Translocation nod only after security of big cats assured in Rajaji: NTCA
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Translocation nod only after security of big cats assured in Rajaji: NTCA

The National Tiger Conservation Authority will not allow tiger translocation in Rajaji Tiger Reserve unless the reserve management ensures safety of the big cats, a top official said on Wednesday

dehradun Updated: May 23, 2018 21:39 IST
Nihi Sharma
Nihi Sharma
Hindustan Times
NTCA deputy director Nishant Verma visited the reserve on May 21 & 22 to assess the possibility of project.(HT File Photo)

The National Tiger Conservation Authority (NTCA) will not allow tiger translocation in Rajaji Tiger Reserve unless the reserve management ensures safety of the big cats, a top official said on Wednesday.

In the light of a leopard poaching incident reported in April from Motichur range of the reserve, NTCA head Anup Kumar Nayak made it clear that no permission will be granted unless the reserve and the state government ensures safe haven for the big cats.

“We have given in principle approval for the project and won’t give written permission unless the forest department ensures safety of the big cats,” Nayak said on Wednesday.

NTCA deputy director Nishant Verma visited the reserve on May 21 and 22 to assess the possibility of project.

During the visit, Verma reviewed prey base estimation, monitoring preparations and other factors. But, on the poaching incident, he was told the matter was sub judice.

“I am told that the several investigations are going on in this case and the matter is also in the court. Unless we receive the investigation report, we can’t comment about it,” Verma said.

Activists have been raising concern over the future of the project. The spot where leopard skin seizure was done is close to the spot identified for translocation. Under such circumstances, the activists are concerned over safety of all animals, especially tigers.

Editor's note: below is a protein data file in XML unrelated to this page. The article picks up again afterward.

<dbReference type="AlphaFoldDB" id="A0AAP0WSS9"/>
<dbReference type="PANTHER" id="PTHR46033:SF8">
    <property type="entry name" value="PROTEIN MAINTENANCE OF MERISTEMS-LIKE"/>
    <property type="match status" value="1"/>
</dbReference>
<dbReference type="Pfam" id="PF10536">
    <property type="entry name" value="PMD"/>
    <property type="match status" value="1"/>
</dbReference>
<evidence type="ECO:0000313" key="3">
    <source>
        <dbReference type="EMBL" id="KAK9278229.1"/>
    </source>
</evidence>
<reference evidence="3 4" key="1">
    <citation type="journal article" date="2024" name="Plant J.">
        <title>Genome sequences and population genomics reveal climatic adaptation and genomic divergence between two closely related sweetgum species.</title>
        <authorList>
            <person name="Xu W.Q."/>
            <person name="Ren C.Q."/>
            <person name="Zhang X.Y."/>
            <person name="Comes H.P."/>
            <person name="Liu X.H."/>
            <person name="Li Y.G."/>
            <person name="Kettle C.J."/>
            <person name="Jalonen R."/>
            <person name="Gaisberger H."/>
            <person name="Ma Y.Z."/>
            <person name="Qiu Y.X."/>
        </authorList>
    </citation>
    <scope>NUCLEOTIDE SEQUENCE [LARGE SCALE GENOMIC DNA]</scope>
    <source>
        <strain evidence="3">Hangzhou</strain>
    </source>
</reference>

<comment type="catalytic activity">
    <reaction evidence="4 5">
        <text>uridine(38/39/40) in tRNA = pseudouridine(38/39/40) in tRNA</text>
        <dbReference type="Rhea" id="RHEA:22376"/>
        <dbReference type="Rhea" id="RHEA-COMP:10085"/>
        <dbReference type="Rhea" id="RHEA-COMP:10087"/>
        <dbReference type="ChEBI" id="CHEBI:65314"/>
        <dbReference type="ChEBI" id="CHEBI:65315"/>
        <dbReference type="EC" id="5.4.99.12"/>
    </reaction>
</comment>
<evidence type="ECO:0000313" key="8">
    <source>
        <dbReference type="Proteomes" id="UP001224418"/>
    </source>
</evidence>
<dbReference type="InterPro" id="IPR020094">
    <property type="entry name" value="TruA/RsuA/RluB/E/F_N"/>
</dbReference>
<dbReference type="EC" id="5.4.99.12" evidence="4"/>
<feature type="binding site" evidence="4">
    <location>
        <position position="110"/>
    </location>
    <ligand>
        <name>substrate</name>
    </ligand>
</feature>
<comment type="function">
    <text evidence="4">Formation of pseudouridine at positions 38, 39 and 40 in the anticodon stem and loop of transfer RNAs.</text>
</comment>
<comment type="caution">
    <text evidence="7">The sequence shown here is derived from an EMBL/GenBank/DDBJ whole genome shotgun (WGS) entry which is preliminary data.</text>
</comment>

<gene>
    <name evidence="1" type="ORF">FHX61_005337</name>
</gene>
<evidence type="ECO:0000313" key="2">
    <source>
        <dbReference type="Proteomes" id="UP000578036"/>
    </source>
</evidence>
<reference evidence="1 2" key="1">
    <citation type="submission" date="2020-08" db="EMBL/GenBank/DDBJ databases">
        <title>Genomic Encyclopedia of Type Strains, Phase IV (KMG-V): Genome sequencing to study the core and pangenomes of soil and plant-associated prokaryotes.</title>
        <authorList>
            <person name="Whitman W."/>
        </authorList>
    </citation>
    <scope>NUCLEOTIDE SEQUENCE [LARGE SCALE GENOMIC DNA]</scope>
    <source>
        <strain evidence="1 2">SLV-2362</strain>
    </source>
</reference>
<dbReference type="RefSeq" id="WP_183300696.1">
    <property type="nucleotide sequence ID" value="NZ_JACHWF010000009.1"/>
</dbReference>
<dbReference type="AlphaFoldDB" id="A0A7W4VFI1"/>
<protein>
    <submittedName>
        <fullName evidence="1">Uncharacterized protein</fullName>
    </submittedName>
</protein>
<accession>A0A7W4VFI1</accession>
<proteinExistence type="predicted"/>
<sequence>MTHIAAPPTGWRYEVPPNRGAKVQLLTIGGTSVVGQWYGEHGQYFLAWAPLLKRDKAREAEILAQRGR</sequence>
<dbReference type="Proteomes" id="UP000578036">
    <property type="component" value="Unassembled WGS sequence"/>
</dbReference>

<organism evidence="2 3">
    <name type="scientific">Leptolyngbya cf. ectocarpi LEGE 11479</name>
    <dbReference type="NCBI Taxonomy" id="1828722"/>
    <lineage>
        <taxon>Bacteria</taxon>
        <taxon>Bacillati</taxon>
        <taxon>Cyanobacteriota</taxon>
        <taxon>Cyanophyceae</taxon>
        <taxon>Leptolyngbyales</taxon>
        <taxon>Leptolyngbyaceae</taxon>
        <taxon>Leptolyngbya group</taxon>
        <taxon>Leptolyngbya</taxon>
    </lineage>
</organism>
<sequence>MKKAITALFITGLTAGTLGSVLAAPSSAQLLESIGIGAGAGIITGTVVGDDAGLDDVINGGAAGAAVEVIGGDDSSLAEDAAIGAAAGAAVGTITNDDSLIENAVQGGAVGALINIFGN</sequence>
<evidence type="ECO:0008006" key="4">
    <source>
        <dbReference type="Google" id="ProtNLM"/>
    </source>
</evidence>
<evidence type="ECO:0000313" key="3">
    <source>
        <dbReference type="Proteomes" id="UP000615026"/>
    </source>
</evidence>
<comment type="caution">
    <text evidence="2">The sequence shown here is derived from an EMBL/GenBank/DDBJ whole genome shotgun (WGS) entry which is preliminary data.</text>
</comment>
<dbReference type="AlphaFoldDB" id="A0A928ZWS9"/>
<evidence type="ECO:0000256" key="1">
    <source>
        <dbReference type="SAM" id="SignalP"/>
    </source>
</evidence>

“The NTCA should immediately stop this project. When an animal can be killed in the area where tigers will be relocated, then the relocated tigers could also be killed some day. It should be stopped before the failure of the project becomes an embarrassment for the government,” said Rajeev Mehta, a wildlife activist.

Verma, during his visit, also interacted with the Haridwar division forest officer (DFO) asking to list stray tigers which could be introduced in the reserve.

“There are two or three tigers which are straying near the Pili River, a tributary of Ganga in Haridwar division. We might consider those tigers for translocation in initial phase,” Verma said.

Tiger translocation is proposed in the western part of the reserve that spreads across 570 sqkm and has two female tigers.

This part is divided with eastern part (150 sqkm) with a narrow buzzing corridor due to which the tiger movement is blocked. The eastern part has reported breeding and in last survey recorded over 30 tigers.

First Published: May 23, 2018 21:39 IST